However, yet the prospects for Turkey’s accession remain unclear. In December 2002 the new government of Turkey invested much time, unsuccessfully, in trying to convince the European Council to fix a date for the opening of accession negotiations. In December 2004 European leaders had to make a decision on this matter. During 2003 Turkey appeared to be gaining more sympathy and understanding in both institutions Council and Commission as well as from Member States. Two issues could, however, still hold back Turkey’s progress, its being a Muslim country and the most important being the continuing political role of the army labeled as “the guarantor of the Turkish state…the guardian of the political structure shaped by the Kemalist reforms” (Christou, p.141). Leaving aside the precise institutional arrangements, which are unique for a European country, the role of the army was reported rather negatively when the UN efforts to achieve a solution to the Cyprus problem broke down early in 2003. During the Iraq crisis of the spring of 2003, the Turkish military also seemed more cooperative with US than did the Turkish political authorities but it remains to be seen whether the consistent support of Washington for Turkey’s accession to the EU will continue. The fact remains that since 1999 Turkey has been treated as a candidate by EU and now moreover the negotiations are on the run. It receives increasing amounts of “pre-accession” financial assistance and everyone from the right to the left and from nationalist politicians to Kurdish leaders fully believes that Turkey should be in the European Union.

The fundamental question of the enlargement of the EU is how to ensure that an enlarged EU continues to function on the basis of democracy, transparency and efficiency. Furthermore, how do countries which want to join the Union participate in these criteria? Discussing the case of Turkey in particular, one should examine all aspects and perceptions from Turkey.

Turkey’s aspiration to become part of Europe has been longstanding, dating back to the collapse of the Ottoman Empire and the foundation of the new Republic in 1923 by Mustafa Kemal Ataturk. It was Ataturk’s belief that Turkey’s future lay with Europe and the West and his intentions were clearly to modernize and civilize Turkey through embarking on a political project to transform Turkish society into a secular and democratic society on the basis of European norms (Christou, p.125). As well as joining organizations as OECD in 1948 and NATO in 1952, Ataturk’s civilization project in due course, also came to mean, for Turkish elites, being a part of the integration process in Europe, with the aim of eventual membership of the European club.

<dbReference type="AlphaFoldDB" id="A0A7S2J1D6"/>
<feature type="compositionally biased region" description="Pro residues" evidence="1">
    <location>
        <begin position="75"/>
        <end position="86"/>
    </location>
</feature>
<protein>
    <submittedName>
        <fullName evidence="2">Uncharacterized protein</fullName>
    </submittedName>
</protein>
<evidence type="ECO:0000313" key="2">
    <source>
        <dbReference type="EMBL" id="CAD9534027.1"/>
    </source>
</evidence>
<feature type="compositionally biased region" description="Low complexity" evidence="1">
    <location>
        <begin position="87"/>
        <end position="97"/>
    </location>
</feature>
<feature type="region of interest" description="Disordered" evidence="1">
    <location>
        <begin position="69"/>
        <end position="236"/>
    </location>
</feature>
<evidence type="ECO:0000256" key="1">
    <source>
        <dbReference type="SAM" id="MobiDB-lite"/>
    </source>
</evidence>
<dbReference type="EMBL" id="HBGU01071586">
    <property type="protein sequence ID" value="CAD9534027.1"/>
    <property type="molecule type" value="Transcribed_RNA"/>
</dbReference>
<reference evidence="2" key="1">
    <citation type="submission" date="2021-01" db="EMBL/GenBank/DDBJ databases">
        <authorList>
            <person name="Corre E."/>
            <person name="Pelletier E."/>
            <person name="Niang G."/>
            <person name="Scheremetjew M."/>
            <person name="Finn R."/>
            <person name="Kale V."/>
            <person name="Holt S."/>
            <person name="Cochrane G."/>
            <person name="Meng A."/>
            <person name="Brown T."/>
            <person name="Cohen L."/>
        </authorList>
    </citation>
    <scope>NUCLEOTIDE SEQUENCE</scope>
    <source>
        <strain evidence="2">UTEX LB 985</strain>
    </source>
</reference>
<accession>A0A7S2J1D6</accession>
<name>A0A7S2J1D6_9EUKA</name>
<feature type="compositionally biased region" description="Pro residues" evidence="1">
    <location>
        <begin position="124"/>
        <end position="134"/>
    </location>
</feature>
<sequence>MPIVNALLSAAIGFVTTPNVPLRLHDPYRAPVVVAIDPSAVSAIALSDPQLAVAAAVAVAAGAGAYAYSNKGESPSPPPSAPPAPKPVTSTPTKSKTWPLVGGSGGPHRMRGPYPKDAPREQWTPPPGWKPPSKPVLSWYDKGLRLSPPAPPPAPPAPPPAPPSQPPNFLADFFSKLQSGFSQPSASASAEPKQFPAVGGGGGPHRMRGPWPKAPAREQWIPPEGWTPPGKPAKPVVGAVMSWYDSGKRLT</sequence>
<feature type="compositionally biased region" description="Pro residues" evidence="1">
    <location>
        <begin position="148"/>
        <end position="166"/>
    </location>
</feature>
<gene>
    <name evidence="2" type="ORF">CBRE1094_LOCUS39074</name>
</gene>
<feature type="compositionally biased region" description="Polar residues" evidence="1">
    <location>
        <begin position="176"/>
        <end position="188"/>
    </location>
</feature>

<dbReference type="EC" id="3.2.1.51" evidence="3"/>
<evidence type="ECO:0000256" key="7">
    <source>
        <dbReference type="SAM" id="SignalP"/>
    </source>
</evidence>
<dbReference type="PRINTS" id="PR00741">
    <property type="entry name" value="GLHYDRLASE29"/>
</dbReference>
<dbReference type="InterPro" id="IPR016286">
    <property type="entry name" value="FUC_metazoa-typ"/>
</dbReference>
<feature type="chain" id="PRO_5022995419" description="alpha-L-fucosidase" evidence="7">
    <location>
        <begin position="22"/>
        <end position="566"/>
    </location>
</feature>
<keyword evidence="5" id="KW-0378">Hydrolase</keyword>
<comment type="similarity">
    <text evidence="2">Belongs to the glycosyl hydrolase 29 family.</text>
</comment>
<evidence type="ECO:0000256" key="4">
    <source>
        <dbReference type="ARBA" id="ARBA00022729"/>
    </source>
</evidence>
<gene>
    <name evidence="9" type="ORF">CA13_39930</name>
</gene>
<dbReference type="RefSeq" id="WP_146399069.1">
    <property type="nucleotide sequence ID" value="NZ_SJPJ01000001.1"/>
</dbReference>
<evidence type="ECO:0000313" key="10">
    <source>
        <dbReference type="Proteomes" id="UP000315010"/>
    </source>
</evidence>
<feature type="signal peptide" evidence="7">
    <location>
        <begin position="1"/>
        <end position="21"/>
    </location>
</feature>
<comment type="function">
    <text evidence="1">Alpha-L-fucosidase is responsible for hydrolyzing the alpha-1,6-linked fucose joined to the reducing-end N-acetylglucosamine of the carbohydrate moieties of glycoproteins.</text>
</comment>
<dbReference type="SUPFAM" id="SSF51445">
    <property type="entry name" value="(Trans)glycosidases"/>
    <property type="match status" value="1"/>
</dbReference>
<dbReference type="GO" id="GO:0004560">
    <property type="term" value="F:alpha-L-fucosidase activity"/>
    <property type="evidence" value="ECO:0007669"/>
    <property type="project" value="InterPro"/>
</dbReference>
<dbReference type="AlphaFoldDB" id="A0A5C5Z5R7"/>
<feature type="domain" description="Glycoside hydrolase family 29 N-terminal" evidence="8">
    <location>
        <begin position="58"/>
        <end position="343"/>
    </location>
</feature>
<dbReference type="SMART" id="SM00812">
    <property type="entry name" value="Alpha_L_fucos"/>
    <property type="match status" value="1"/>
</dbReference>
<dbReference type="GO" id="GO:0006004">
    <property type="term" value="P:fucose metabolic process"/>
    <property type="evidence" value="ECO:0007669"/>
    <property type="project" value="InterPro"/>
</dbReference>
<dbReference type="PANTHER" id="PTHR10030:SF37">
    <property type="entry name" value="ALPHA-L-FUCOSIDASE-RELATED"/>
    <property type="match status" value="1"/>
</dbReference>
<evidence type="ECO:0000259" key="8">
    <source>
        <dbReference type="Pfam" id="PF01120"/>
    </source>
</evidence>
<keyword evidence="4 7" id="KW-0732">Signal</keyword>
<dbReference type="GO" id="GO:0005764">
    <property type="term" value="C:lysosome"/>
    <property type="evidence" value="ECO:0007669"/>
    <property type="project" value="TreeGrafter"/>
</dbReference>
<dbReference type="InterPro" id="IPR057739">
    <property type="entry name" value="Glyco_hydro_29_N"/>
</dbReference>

Starting from decades ago, Turkey is now very close yet for some Europeans far from the membership. The EU, urged also by the US, saw Turkey as a stabilizing factor in the region. Rather than its status decreasing after the cold war, in the eyes of the EU, “Turkey gained in importance…as a bridge to the Islamic world, as a NATO partner, associated member of the WEU” and a long time friend (Christou, p.132). Nevertheless, the debate on Turkey’s relations with the European Union tends to focus on socio-political determinants of the crisis that have recurred since Turkey’s membership application in 1987. This is understandable, because there is indeed a significant degree of divergence between EU and Turkish socio-political structures and orientations. One needs only to recall that Turkey has to undertake short-to medium-term reforms in no fewer than 32 policy areas in order to satisfy the political range of the Copenhagen criteria. As facts stand that Turkey has been and is improving fast in all directions to approach these criteria.